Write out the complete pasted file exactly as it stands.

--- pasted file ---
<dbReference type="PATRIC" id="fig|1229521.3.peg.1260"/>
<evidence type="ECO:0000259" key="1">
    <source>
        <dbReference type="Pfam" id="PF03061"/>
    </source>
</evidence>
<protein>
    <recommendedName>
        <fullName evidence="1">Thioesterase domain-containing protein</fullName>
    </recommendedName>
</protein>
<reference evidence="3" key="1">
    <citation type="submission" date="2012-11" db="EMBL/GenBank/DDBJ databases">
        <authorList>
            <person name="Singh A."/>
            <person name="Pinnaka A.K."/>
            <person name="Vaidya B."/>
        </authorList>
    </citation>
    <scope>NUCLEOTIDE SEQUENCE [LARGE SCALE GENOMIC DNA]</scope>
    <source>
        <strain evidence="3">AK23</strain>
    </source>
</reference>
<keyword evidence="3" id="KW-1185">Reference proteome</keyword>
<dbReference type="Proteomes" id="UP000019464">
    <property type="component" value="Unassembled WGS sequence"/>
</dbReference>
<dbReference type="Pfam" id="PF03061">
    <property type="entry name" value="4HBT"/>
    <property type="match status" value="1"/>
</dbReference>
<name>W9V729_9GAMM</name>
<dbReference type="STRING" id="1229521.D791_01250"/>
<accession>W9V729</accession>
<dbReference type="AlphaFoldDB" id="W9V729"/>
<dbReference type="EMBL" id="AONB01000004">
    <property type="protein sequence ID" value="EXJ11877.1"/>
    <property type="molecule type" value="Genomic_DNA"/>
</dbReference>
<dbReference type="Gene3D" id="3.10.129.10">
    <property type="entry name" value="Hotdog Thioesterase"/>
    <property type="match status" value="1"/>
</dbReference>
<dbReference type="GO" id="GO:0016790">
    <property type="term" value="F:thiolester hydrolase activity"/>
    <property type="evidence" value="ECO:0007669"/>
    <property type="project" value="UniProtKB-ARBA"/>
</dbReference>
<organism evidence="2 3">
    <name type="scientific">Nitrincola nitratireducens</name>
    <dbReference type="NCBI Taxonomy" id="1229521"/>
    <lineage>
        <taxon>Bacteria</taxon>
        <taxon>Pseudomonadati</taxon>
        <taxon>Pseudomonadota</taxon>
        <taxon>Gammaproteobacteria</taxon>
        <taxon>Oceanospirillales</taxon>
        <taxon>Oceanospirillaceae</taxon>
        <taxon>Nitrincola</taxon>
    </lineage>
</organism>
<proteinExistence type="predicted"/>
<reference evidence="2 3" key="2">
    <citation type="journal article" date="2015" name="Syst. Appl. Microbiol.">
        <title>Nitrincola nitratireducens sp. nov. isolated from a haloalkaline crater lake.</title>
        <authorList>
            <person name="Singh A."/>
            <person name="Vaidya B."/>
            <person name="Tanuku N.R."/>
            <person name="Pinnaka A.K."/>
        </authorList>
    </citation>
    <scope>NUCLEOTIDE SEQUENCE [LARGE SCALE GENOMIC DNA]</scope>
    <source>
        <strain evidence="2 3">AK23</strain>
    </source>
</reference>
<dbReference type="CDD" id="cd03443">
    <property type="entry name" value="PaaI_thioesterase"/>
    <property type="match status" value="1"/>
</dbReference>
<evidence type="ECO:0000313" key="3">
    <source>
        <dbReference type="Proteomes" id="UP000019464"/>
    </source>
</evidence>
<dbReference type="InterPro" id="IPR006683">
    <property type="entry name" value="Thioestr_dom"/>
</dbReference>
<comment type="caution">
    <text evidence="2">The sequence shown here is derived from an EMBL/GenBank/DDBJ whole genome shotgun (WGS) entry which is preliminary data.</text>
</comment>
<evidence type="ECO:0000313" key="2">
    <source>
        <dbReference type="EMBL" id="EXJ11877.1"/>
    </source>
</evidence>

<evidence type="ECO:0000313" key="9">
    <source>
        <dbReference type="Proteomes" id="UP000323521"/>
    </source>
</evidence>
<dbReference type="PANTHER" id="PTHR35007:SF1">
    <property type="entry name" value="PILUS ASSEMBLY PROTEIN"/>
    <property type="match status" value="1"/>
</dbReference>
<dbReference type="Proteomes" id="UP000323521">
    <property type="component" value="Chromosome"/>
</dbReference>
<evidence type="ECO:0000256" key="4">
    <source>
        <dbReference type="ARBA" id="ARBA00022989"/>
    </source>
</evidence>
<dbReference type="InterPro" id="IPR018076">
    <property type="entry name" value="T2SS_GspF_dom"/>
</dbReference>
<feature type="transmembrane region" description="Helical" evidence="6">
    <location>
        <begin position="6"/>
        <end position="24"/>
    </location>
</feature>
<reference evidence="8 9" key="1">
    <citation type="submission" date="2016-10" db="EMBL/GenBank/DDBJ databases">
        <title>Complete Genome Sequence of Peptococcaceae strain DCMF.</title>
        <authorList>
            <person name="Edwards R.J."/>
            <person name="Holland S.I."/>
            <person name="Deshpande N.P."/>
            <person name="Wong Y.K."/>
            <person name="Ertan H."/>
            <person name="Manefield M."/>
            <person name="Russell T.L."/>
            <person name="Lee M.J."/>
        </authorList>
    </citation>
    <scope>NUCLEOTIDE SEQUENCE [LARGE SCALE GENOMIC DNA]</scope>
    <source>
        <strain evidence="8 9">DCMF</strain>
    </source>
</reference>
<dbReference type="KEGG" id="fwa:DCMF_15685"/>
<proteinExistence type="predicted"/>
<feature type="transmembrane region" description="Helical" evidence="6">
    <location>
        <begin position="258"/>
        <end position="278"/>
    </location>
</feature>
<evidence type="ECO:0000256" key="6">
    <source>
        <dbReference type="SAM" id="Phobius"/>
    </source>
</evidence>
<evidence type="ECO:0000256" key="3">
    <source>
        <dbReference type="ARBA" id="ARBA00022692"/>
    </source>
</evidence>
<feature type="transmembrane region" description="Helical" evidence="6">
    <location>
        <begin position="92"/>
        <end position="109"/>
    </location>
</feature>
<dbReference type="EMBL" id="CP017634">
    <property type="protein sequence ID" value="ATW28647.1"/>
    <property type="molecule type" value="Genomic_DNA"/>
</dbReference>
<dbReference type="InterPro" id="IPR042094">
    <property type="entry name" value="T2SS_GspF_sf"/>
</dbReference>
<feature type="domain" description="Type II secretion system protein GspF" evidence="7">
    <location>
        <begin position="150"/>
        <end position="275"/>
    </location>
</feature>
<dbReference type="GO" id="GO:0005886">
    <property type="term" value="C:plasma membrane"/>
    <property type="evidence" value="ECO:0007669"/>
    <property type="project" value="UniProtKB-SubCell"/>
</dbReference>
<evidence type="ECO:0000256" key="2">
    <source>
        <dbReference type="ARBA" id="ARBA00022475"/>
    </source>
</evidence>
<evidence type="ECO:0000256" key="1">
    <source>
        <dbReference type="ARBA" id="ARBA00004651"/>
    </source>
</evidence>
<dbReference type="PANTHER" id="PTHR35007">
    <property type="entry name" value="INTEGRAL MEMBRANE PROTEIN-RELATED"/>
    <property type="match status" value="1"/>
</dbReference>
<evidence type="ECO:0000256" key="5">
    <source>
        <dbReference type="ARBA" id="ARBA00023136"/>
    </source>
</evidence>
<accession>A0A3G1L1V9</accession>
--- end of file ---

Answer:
<dbReference type="PATRIC" id="fig|1229521.3.peg.1260"/>
<evidence type="ECO:0000259" key="1">
    <source>
        <dbReference type="Pfam" id="PF03061"/>
    </source>
</evidence>
<protein>
    <recommendedName>
        <fullName evidence="1">Thioesterase domain-containing protein</fullName>
    </recommendedName>
</protein>
<reference evidence="3" key="1">
    <citation type="submission" date="2012-11" db="EMBL/GenBank/DDBJ databases">
        <authorList>
            <person name="Singh A."/>
            <person name="Pinnaka A.K."/>
            <person name="Vaidya B."/>
        </authorList>
    </citation>
    <scope>NUCLEOTIDE SEQUENCE [LARGE SCALE GENOMIC DNA]</scope>
    <source>
        <strain evidence="3">AK23</strain>
    </source>
</reference>
<keyword evidence="3" id="KW-1185">Reference proteome</keyword>
<dbReference type="Proteomes" id="UP000019464">
    <property type="component" value="Unassembled WGS sequence"/>
</dbReference>
<dbReference type="Pfam" id="PF03061">
    <property type="entry name" value="4HBT"/>
    <property type="match status" value="1"/>
</dbReference>
<name>W9V729_9GAMM</name>
<dbReference type="STRING" id="1229521.D791_01250"/>
<accession>W9V729</accession>
<dbReference type="AlphaFoldDB" id="W9V729"/>
<dbReference type="EMBL" id="AONB01000004">
    <property type="protein sequence ID" value="EXJ11877.1"/>
    <property type="molecule type" value="Genomic_DNA"/>
</dbReference>
<dbReference type="Gene3D" id="3.10.129.10">
    <property type="entry name" value="Hotdog Thioesterase"/>
    <property type="match status" value="1"/>
</dbReference>
<dbReference type="GO" id="GO:0016790">
    <property type="term" value="F:thiolester hydrolase activity"/>
    <property type="evidence" value="ECO:0007669"/>
    <property type="project" value="UniProtKB-ARBA"/>
</dbReference>
<organism evidence="2 3">
    <name type="scientific">Nitrincola nitratireducens</name>
    <dbReference type="NCBI Taxonomy" id="1229521"/>
    <lineage>
        <taxon>Bacteria</taxon>
        <taxon>Pseudomonadati</taxon>
        <taxon>Pseudomonadota</taxon>
        <taxon>Gammaproteobacteria</taxon>
        <taxon>Oceanospirillales</taxon>
        <taxon>Oceanospirillaceae</taxon>
        <taxon>Nitrincola</taxon>
    </lineage>
</organism>
<proteinExistence type="predicted"/>
<reference evidence="2 3" key="2">
    <citation type="journal article" date="2015" name="Syst. Appl. Microbiol.">
        <title>Nitrincola nitratireducens sp. nov. isolated from a haloalkaline crater lake.</title>
        <authorList>
            <person name="Singh A."/>
            <person name="Vaidya B."/>
            <person name="Tanuku N.R."/>
            <person name="Pinnaka A.K."/>
        </authorList>
    </citation>
    <scope>NUCLEOTIDE SEQUENCE [LARGE SCALE GENOMIC DNA]</scope>
    <source>
        <strain evidence="2 3">AK23</strain>
    </source>
</reference>
<dbReference type="CDD" id="cd03443">
    <property type="entry name" value="PaaI_thioesterase"/>
    <property type="match status" value="1"/>
</dbReference>
<evidence type="ECO:0000313" key="3">
    <source>
        <dbReference type="Proteomes" id="UP000019464"/>
    </source>
</evidence>
<dbReference type="InterPro" id="IPR006683">
    <property type="entry name" value="Thioestr_dom"/>
</dbReference>
<comment type="caution">
    <text evidence="2">The sequence shown here is derived from an EMBL/GenBank/DDBJ whole genome shotgun (WGS) entry which is preliminary data.</text>
</comment>
<evidence type="ECO:0000313" key="2">
    <source>
        <dbReference type="EMBL" id="EXJ11877.1"/>
    </source>
</evidence>

<evidence type="ECO:0000313" key="9">
    <source>
        <dbReference type="Proteomes" id="UP000323521"/>
    </source>
</evidence>
<dbReference type="PANTHER" id="PTHR35007:SF1">
    <property type="entry name" value="PILUS ASSEMBLY PROTEIN"/>
    <property type="match status" value="1"/>
</dbReference>
<dbReference type="Proteomes" id="UP000323521">
    <property type="component" value="Chromosome"/>
</dbReference>
<evidence type="ECO:0000256" key="4">
    <source>
        <dbReference type="ARBA" id="ARBA00022989"/>
    </source>
</evidence>
<dbReference type="InterPro" id="IPR018076">
    <property type="entry name" value="T2SS_GspF_dom"/>
</dbReference>
<feature type="transmembrane region" description="Helical" evidence="6">
    <location>
        <begin position="6"/>
        <end position="24"/>
    </location>
</feature>
<reference evidence="8 9" key="1">
    <citation type="submission" date="2016-10" db="EMBL/GenBank/DDBJ databases">
        <title>Complete Genome Sequence of Peptococcaceae strain DCMF.</title>
        <authorList>
            <person name="Edwards R.J."/>
            <person name="Holland S.I."/>
            <person name="Deshpande N.P."/>
            <person name="Wong Y.K."/>
            <person name="Ertan H."/>
            <person name="Manefield M."/>
            <person name="Russell T.L."/>
            <person name="Lee M.J."/>
        </authorList>
    </citation>
    <scope>NUCLEOTIDE SEQUENCE [LARGE SCALE GENOMIC DNA]</scope>
    <source>
        <strain evidence="8 9">DCMF</strain>
    </source>
</reference>
<dbReference type="KEGG" id="fwa:DCMF_15685"/>
<proteinExistence type="predicted"/>
<feature type="transmembrane region" description="Helical" evidence="6">
    <location>
        <begin position="258"/>
        <end position="278"/>
    </location>
</feature>
<evidence type="ECO:0000256" key="6">
    <source>
        <dbReference type="SAM" id="Phobius"/>
    </source>
</evidence>
<evidence type="ECO:0000256" key="3">
    <source>
        <dbReference type="ARBA" id="ARBA00022692"/>
    </source>
</evidence>
<feature type="transmembrane region" description="Helical" evidence="6">
    <location>
        <begin position="92"/>
        <end position="109"/>
    </location>
</feature>
<dbReference type="EMBL" id="CP017634">
    <property type="protein sequence ID" value="ATW28647.1"/>
    <property type="molecule type" value="Genomic_DNA"/>
</dbReference>
<dbReference type="InterPro" id="IPR042094">
    <property type="entry name" value="T2SS_GspF_sf"/>
</dbReference>
<feature type="domain" description="Type II secretion system protein GspF" evidence="7">
    <location>
        <begin position="150"/>
        <end position="275"/>
    </location>
</feature>
<dbReference type="GO" id="GO:0005886">
    <property type="term" value="C:plasma membrane"/>
    <property type="evidence" value="ECO:0007669"/>
    <property type="project" value="UniProtKB-SubCell"/>
</dbReference>
<evidence type="ECO:0000256" key="2">
    <source>
        <dbReference type="ARBA" id="ARBA00022475"/>
    </source>
</evidence>
<evidence type="ECO:0000256" key="1">
    <source>
        <dbReference type="ARBA" id="ARBA00004651"/>
    </source>
</evidence>
<dbReference type="PANTHER" id="PTHR35007">
    <property type="entry name" value="INTEGRAL MEMBRANE PROTEIN-RELATED"/>
    <property type="match status" value="1"/>
</dbReference>
<evidence type="ECO:0000256" key="5">
    <source>
        <dbReference type="ARBA" id="ARBA00023136"/>
    </source>
</evidence>
<accession>A0A3G1L1V9</accession>